Latest news from our partners

Syndicate content

The basement solves an oxygen puzzle

The Earth’s atmosphere did not become rich in oxygen in a single event, but through a series of episodes spread over hundreds of millions of years.

Norwegian enough for local politics?

Persons with non-Western ethnic backgrounds must be “sufficiently Norwegian” to get nominated to a position in local politics.

The United States arms most dictatorships

China is often accused of supporting totalitarian regimes in Africa. But the United States arms far more African dictatorships than China does.

Chaotic current warms Norway

The Gulf streams warms Norway and Northern Europe. It is the chaos of the seas that does the trick. The current would deliver far less warmth if the waters flowed smoothly.

Teaching children in their mother tongue in Mozambique

Portuguese is the language of instruction in all schools in Mozambique, although most children don’t understand it when they start school. This is now about to change.

The toxin that steals sons

Environmental toxins can cause fewer male children to be born in Arctic populations.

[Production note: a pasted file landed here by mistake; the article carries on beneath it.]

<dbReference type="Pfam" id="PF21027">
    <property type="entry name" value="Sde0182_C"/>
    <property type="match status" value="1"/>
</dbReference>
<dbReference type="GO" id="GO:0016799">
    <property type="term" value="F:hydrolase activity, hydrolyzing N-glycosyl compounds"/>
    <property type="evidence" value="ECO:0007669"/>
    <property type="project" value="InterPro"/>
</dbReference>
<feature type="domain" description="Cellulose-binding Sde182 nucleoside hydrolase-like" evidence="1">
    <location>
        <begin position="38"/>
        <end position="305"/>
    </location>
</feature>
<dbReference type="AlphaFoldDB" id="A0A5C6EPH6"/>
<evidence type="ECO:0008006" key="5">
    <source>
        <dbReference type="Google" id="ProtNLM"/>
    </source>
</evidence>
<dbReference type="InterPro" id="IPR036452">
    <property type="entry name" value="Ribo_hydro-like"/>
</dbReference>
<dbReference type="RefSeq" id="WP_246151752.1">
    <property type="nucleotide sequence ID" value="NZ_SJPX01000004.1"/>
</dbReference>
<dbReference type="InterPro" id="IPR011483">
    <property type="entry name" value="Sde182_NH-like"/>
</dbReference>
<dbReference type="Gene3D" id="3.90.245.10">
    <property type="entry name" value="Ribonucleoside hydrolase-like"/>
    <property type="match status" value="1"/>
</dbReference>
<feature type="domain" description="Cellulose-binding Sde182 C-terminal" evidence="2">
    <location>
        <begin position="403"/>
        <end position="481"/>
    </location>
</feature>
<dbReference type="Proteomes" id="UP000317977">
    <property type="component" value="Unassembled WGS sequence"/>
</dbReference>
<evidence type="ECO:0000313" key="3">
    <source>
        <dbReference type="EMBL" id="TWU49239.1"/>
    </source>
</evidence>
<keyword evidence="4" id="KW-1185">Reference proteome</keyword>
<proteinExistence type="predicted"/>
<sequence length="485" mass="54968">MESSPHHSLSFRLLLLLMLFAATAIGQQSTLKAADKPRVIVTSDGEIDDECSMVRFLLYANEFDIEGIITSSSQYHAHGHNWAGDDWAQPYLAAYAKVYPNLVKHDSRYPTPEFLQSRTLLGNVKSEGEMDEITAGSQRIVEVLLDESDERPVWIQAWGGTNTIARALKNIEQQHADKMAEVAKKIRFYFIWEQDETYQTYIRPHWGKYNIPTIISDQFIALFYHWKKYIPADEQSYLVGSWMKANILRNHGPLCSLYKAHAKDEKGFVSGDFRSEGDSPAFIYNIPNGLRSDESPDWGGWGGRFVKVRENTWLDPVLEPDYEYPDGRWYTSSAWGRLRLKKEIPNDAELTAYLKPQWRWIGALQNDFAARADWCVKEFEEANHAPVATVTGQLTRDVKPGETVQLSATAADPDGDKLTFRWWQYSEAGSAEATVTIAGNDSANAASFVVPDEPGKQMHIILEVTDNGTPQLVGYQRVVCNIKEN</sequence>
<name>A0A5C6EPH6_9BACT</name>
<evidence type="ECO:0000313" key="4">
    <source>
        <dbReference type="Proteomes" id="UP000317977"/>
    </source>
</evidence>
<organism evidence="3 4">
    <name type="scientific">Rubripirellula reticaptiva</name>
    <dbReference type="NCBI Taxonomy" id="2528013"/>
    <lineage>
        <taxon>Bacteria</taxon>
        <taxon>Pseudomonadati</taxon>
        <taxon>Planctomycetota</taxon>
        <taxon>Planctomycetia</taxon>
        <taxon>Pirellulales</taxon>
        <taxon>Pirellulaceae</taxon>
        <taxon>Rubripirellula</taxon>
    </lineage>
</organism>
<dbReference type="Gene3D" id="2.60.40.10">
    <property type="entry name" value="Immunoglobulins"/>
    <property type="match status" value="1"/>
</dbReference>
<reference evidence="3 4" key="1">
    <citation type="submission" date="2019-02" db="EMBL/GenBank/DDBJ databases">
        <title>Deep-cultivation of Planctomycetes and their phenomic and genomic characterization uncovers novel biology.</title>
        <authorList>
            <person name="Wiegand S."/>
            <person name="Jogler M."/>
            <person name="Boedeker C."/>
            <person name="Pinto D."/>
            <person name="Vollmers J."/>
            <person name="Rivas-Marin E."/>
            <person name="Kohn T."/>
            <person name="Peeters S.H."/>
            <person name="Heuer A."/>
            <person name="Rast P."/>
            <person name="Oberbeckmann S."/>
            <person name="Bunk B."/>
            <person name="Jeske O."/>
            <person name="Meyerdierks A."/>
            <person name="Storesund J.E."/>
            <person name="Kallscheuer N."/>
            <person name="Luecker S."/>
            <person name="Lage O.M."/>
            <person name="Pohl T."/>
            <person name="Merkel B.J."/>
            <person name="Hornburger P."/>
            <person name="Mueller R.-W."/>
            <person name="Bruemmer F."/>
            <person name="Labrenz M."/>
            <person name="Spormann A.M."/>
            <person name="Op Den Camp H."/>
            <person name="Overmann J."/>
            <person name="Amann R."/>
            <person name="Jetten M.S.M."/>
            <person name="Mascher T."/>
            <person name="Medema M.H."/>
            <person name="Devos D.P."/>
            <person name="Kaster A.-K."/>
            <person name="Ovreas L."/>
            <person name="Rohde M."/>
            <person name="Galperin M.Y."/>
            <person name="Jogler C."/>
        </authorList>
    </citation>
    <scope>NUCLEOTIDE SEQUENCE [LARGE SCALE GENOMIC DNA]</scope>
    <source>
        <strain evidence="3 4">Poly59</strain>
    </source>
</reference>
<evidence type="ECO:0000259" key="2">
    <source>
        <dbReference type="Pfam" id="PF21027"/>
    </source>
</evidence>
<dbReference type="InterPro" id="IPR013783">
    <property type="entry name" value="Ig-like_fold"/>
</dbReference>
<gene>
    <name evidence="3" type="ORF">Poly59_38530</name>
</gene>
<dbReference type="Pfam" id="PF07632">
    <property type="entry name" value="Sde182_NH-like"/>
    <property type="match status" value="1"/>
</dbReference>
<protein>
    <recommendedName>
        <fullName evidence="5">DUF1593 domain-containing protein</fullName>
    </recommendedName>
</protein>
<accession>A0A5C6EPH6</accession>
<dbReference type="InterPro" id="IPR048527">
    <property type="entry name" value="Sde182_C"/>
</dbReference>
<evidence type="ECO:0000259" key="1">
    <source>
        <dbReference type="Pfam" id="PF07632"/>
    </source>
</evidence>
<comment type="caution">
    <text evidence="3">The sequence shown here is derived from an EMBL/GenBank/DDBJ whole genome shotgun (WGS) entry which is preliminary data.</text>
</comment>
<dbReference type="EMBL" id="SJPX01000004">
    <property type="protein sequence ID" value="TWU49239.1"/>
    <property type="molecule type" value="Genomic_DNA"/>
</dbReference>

Growing bones from seaweed

Artificial hips would not be quite so artificial, if researchers succeed in developing living bone mass.

Farmed fish don’t need to eat fish

Fish has traditionally been an important ingredient of feed in aquaculture, now new research shows how farmed rainbow trout can eat feed completely free of fishmeal, while growing fast in good health.

The Shrimp as a Climate Gauge

The deepwater shrimp could prove to be one of the most sensitive gauges of climate change.

HIV-specialists in high demand in Zambia

In a country struggling with an extreme HIV epidemic, the University of Zambia is educating neuropsychologists to deal with the huge demand for professionals.
Syndicate content

Today's selected stories

Crosswords, knitting and gardening lower the risk of Alzheimer's

Physical activity can prevent dementia in the elderly. But activities that stimulate the brain, such as reading, going to concerts or weeding the garden, also lower the risk of Alzheimer’s disease regardless of how much physical activity the person does, a Swedish study says.